Officials for a Lincoln, Neb.-based grocery chain are hoping to turn tons of produce, bakery goods, meat scraps, floral arrangements and cardboard into a salable compost product after it's mixed with manure from a dairy.
B & R Stores wants to begin selling bags of its Prairie Gold this spring, the Lincoln Journal Star reports.
"It completes the cycle," said Larry Elias, B & R's director of sales and merchandise, referring to transforming organic waste into a usable product for farmers, gardeners and greenhouses. Compost is made from decayed organic material, looks like soil and is used as fertilizer.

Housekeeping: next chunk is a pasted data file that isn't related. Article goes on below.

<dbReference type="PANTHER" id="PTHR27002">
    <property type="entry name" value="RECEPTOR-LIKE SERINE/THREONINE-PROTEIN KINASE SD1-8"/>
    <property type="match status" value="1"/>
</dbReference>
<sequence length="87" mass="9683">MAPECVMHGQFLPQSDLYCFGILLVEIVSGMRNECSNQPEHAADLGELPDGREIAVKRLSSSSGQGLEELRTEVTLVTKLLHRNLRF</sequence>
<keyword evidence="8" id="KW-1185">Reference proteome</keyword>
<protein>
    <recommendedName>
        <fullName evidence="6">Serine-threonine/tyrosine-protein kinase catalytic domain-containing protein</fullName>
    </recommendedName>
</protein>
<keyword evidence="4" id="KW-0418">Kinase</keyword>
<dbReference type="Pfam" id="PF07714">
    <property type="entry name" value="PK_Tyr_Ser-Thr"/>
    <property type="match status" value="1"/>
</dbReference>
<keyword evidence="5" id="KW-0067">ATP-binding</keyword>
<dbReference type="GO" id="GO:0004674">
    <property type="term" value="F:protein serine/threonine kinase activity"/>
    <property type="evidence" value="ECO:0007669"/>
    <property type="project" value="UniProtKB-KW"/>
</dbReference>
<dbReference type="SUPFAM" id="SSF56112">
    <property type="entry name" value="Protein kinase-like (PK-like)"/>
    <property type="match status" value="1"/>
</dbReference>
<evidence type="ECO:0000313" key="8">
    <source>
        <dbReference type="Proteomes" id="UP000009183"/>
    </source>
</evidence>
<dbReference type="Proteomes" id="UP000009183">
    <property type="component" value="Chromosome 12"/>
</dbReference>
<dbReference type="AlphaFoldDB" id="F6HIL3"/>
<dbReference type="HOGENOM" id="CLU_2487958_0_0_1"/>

The company did a trial run last year with Prairieland Dairy near Firth and one Russ's Market store and learned that 80 percent of what was going to the local landfill was compostable. This year waste from six of B & R's Russ's Market stores will be added to manure from Prairieland. The mix will sit in windrows for eight weeks and then will be piled up to cure for a year.
The cured product will be combined with organic waste from various sources before being bagged into Prairie Gold.
Experts say composting helps extend the life of landfills and reduces the amount of a greenhouse gas, methane, released into the atmosphere.
"Landfill space is limited, and it's the right thing to do," Elias said. "It'll hopefully, over the long term, reduce our landfill costs."
It's too early, however, to tell how much money B & R will save by working with the dairy, he said.